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By Catharine Richert July 7, 2009

Obama says that Californians use 40 percent less energy than most

President Barack Obama says California is a role model for energy conservation. 

In a June 29, 2009, speech to promote new light bulb efficiency standards, Obama said energy conservation will produce big results in the future, and cited California as an example.
"In the late 1970s, the state of California enacted tougher energy-efficiency policies. Over the next three decades, those policies helped create almost 1.5 million jobs. And today, Californians consume 40 percent less energy per person than the national average — which, over time, has prevented the need to build at least 24 new power plants."
That paragraph is chock-full of claims to check, but for now, we're going to focus on the key point of Obama's statement: that because of long-standing energy efficiency standards, "Californians consume 40 percent less energy per person than the national average."
The White House provided us with a 2008 report written by David Roland-Holst at the University of California-Berkeley to back up Obama's claim. It said that Californians' electricity consumption is 40 percent below the national average. Had Obama specified electricity, he would have been correct. California's low electricity consumption is widely known. More than three decades ago, the state adopted building and appliance efficiency standards, and it required that electricity profits be separate from the amount of energy sold. This prompted utilities to offer incentives to consumers who save energy. 
Indeed, since the mid 70s, the amount of electricity used per person has grown by almost 50 percent in the rest of the country while California’s numbers remained relatively flat. For example, in 2006, electricity use in the entire country hovered around 12,000 kilowatt hours per person, while California's was approximately 7,000 kilowatt hours, according to a 2007 report by the the California Energy Commission, a branch of the state government. That's about 40 percent less than the national average.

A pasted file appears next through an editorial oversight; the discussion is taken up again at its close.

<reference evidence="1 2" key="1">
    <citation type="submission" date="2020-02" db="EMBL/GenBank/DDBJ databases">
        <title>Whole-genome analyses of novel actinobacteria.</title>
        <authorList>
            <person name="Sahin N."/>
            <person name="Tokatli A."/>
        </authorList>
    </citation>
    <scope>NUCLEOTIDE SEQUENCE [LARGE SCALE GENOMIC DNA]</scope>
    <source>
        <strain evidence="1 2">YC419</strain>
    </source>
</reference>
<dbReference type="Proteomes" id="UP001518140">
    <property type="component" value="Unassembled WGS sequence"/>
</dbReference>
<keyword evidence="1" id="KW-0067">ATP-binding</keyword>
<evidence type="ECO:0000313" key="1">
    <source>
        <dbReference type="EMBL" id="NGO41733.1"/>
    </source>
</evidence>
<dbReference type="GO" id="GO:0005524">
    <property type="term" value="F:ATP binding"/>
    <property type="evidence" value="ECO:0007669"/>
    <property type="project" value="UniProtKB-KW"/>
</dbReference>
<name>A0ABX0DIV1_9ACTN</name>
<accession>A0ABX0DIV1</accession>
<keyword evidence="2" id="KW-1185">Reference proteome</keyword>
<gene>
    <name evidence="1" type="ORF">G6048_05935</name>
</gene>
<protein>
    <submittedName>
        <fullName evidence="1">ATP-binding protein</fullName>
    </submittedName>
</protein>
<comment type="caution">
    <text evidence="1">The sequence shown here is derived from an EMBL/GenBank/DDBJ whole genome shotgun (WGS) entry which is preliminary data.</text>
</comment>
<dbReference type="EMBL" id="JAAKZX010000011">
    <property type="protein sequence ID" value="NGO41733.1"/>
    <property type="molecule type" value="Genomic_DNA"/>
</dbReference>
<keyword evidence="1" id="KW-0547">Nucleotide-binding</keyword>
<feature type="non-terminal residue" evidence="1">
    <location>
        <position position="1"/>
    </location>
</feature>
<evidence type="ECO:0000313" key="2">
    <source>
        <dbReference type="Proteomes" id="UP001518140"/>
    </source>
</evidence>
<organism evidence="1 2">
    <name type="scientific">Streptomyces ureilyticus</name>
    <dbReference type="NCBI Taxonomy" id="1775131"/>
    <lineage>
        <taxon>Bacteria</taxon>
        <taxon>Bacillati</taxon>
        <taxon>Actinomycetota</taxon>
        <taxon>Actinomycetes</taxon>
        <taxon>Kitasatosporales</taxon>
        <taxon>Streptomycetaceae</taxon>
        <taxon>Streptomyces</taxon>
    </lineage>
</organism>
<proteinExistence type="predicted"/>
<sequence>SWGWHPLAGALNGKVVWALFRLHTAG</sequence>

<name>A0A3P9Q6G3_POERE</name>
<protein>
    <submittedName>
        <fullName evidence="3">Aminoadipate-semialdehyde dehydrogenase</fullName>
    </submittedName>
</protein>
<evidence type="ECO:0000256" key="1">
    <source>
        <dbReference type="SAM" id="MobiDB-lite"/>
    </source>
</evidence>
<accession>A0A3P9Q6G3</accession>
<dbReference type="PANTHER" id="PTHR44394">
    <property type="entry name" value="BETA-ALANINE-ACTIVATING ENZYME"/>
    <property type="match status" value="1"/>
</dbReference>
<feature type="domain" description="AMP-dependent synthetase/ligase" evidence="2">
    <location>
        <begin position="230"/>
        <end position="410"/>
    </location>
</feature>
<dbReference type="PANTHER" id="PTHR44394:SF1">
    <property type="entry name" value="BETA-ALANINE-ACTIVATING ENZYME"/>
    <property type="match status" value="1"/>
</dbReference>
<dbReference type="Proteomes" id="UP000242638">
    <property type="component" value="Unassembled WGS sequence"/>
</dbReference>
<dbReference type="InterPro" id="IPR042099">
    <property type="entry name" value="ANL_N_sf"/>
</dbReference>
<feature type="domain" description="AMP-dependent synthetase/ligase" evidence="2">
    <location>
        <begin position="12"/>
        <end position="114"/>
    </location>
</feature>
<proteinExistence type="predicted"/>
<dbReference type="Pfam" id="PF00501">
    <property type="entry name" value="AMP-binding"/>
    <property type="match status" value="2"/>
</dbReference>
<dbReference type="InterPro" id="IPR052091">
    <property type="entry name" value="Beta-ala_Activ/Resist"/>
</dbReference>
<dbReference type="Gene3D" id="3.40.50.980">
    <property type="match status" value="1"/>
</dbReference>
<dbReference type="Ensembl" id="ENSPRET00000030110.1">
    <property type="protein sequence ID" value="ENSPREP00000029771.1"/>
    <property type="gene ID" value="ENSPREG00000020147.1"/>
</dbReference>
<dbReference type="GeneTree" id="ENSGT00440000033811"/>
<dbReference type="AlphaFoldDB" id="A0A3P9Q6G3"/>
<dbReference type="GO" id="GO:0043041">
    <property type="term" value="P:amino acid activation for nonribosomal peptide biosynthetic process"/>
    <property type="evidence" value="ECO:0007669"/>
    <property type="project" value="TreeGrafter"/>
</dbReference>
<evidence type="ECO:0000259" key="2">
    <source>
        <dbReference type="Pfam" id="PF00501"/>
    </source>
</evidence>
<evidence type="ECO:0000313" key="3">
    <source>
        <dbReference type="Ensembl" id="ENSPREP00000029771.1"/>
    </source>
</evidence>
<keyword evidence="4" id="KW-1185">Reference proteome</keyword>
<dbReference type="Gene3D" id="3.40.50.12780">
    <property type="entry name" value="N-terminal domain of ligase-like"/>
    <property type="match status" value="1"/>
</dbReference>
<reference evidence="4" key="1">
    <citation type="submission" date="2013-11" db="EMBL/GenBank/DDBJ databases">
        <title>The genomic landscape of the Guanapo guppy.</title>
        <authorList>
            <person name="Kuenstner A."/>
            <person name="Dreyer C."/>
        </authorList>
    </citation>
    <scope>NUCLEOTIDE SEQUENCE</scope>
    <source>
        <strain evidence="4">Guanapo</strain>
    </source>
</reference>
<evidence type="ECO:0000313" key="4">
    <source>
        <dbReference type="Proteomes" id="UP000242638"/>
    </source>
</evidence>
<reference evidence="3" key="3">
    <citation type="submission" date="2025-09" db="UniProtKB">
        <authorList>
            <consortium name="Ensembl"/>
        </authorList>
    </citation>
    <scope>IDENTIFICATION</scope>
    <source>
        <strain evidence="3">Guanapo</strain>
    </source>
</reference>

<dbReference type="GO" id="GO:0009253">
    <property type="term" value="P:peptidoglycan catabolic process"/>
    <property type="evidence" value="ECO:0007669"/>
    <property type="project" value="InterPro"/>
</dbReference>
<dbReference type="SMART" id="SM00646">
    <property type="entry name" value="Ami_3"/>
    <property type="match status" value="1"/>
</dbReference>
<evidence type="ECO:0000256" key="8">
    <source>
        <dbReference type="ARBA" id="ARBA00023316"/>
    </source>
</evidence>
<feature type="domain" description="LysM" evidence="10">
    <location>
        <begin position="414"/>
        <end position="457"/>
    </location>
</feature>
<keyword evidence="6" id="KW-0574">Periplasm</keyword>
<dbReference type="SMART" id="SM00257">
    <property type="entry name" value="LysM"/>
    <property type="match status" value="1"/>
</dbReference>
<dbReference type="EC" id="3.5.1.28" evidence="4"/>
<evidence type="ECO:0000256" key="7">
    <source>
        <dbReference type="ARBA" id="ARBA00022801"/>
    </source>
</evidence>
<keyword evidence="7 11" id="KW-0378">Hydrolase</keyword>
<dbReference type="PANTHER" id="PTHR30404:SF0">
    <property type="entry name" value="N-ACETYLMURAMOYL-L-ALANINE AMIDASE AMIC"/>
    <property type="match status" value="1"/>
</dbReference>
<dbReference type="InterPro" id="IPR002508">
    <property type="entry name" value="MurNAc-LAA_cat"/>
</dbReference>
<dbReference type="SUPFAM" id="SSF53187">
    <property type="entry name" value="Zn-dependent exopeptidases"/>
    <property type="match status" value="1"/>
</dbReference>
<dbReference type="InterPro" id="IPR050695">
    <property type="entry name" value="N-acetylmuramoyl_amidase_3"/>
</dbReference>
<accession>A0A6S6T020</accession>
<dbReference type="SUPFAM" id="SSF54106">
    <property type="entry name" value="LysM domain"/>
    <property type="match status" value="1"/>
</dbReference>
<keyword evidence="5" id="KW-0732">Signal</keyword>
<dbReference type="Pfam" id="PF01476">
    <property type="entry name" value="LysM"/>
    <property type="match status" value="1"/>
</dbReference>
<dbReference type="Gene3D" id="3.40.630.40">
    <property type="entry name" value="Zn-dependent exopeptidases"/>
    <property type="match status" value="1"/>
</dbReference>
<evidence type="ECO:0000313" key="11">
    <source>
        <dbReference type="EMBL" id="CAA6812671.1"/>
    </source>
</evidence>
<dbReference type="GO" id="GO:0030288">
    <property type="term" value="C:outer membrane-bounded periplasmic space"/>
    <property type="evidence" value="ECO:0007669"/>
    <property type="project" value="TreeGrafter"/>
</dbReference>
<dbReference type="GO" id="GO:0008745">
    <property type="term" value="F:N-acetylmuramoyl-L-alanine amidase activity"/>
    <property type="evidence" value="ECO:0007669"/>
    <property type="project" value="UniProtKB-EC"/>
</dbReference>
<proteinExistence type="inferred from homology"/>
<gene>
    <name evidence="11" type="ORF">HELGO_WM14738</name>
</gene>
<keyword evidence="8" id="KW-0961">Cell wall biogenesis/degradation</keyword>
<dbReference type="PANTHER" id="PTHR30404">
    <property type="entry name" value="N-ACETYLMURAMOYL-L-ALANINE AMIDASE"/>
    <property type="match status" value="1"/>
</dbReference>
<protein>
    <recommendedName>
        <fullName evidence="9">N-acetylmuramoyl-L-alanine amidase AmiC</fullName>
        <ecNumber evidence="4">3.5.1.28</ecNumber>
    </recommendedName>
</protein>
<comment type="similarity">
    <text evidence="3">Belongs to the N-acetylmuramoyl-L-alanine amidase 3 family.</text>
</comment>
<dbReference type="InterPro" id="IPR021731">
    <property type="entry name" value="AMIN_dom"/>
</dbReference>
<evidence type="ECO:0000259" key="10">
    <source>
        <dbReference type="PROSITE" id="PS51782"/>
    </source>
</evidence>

But Obama said "energy," which includes other sources in addition to electricity, so that is what we are checking.

Our first stop was the Energy Information Agency, where we found that overall energy consumption per person in California is quite low. In 2006, individuals there used about 232 million Btu of energy, which includes natural gas, petroleum and coal.  The state's level was about 30 percent less than the national average of 333 Btu, which ranked the state 47th in the nation., a database that compares states by demographics and economics, shows a similar pattern based on statistics from 2001; then, California ranked 46th in per capita energy consumption.
So Obama is correct with his underlying point that California's energy efficiency measures have reduced consumption dramatically, but he is off target with his statistic. It's actually 30 percent lower, not 40 percent as he said. We rate his claim Mostly True.

Featured Fact-check

Our Sources

The White House, the President's remarks on energy , accessed July 6, 2009

Energy Efficiency, Innovation, and Job Creation in California , by David Roland-Holst, accessed July 6, 2009

The New York Times, Dechiphering California's Efficiency Success , by Kate Galbraith, April 14, 2009

The Energy Information Administration, California profile , accessed July 6, 2009

California Energy Commission, 2007 Integrated Energy Policy Report , accessed July 6, 2009

The Energy Information Administration, Energy Consumption by Source and Total Consumption per Capita, Ranked by State, 2006 , accessed July 6, 2009, Total Energy Consumption (per capita) by state , accessed July 6, 2009

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Obama says that Californians use 40 percent less energy than most

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